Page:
Energy Technology Data Exchange (ETDEWEB)
Siqueira, Cezar A.M.; Costa, Bruno M.P.; Fonseca Junior, Roberto da; Gonalves, Marcelo de A.L. [PETROBRAS, Rio de Janeiro, RJ (Brazil)
2004-07-01
The simulation of multiphase flow in pipes is usually performed by petroleum engineers with two main purposes: design of new pipelines and production systems; diagnosis of flow assurance problems in existing systems. The tools used for this calculation are computer codes that use published pressure drop correlations developed for steady-state two-phase flow, such as Hagedorn-Brown, Beggs and Brill and others. Each one of these correlations is best suited for a given situation and the engineer must find out the best option for each particular case, based on his experience. In order to select the best correlation to use and to analyze the results of the calculation, the engineer must determine the reliability of computed values. The uncertainty of the computation is obtained by considering uncertainties of the correlation adopted, of the calculation algorithm and the input data. This paper proposes a method to evaluate the uncertainties of this type of calculation and presents an analysis of these uncertainties. The uncertainty analysis also allows the identification of the parameters that are more significant for the final uncertainty of the simulation. Therefore it makes possible to determine which are the input parameters that must be determined with higher accuracy and the ones that may have lower accuracy, without reducing the reliability of the results. (author)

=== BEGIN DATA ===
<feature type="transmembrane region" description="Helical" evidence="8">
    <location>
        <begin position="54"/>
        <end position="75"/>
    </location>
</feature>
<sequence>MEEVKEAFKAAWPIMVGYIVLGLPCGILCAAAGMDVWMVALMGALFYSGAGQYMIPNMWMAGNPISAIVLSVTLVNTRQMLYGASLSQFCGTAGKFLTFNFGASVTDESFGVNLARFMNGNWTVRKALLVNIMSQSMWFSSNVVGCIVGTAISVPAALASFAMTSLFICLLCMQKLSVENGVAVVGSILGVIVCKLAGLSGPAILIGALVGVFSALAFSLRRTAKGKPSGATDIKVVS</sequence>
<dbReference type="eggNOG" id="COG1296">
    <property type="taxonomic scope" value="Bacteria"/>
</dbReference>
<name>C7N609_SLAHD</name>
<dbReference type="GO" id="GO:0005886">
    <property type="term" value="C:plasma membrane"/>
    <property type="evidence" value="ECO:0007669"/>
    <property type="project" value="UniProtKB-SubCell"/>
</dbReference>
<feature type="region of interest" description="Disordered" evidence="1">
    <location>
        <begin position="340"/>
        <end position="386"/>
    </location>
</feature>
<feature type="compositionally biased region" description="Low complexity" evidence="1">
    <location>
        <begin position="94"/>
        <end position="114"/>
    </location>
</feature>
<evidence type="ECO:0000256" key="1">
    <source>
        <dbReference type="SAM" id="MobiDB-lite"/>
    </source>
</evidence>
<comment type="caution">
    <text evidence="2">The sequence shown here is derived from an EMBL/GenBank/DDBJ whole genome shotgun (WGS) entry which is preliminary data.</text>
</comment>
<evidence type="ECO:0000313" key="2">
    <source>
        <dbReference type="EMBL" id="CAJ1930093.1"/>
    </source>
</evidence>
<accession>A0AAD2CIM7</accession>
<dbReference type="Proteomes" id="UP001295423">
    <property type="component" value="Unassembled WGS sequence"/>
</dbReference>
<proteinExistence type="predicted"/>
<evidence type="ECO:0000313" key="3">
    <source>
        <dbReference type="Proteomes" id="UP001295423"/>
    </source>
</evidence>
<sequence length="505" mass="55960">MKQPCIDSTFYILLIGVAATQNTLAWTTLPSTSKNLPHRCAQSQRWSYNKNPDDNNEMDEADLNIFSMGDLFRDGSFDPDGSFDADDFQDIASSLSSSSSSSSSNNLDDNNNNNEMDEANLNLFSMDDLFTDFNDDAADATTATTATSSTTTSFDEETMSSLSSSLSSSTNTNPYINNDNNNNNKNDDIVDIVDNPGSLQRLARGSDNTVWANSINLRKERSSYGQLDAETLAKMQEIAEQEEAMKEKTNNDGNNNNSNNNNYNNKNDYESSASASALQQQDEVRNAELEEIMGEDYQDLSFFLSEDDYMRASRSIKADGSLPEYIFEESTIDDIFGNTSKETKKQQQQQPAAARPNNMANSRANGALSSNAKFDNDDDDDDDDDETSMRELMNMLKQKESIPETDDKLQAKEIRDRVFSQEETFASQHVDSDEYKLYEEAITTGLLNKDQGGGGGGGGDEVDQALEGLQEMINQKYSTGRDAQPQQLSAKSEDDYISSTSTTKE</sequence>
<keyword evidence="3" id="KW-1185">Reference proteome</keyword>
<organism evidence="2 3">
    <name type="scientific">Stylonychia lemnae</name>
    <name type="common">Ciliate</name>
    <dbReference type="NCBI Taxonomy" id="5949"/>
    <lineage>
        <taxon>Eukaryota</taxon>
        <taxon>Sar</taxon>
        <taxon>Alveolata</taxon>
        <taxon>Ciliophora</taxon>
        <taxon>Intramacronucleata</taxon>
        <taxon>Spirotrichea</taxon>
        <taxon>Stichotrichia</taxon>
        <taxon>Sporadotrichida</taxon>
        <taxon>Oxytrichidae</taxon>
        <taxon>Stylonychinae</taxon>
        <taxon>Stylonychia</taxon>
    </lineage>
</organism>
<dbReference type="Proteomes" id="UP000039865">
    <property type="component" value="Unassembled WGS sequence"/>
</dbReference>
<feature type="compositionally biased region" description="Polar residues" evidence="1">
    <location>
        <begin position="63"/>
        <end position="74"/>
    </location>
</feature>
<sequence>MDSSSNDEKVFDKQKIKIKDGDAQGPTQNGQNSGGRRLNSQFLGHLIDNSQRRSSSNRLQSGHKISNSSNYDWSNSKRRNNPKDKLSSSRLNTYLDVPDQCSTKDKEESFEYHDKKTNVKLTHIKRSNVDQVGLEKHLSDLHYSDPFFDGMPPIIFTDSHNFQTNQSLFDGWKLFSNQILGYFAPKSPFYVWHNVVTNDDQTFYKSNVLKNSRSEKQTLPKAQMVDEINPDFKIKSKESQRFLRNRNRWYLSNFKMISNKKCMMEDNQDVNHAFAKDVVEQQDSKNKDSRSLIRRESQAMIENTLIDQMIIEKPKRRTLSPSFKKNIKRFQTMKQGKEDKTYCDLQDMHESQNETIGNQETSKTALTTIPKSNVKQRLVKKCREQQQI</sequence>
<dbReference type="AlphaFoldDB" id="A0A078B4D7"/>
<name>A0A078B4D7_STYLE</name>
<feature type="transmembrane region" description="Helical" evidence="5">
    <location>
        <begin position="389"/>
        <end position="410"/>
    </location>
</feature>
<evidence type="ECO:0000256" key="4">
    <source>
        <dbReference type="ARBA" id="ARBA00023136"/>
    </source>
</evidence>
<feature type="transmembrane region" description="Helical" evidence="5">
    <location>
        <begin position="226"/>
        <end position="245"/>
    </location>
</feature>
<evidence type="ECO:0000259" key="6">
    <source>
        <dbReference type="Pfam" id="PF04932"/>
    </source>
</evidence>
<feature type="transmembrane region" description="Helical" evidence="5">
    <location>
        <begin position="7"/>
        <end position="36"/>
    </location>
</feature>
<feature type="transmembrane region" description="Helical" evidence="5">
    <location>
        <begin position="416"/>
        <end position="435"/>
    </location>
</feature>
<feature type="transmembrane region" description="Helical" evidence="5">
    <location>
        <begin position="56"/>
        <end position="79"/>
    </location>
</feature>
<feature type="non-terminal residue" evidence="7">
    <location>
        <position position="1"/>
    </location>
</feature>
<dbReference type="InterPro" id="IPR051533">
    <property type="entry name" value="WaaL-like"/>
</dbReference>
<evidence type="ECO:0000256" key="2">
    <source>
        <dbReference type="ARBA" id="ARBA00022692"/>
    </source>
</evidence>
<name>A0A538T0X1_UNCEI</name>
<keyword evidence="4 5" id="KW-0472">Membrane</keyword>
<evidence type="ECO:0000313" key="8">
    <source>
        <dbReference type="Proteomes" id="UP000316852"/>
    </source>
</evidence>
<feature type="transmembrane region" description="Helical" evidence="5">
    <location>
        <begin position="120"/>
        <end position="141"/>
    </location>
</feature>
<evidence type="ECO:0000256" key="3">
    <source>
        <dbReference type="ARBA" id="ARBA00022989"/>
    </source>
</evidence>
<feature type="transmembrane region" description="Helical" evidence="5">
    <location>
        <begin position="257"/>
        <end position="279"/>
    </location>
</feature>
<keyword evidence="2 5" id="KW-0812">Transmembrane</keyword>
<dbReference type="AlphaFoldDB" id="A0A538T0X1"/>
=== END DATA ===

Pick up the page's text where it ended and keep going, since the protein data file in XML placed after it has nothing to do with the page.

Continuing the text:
The Uncertainty of Measurement Results
International Nuclear Information System (INIS)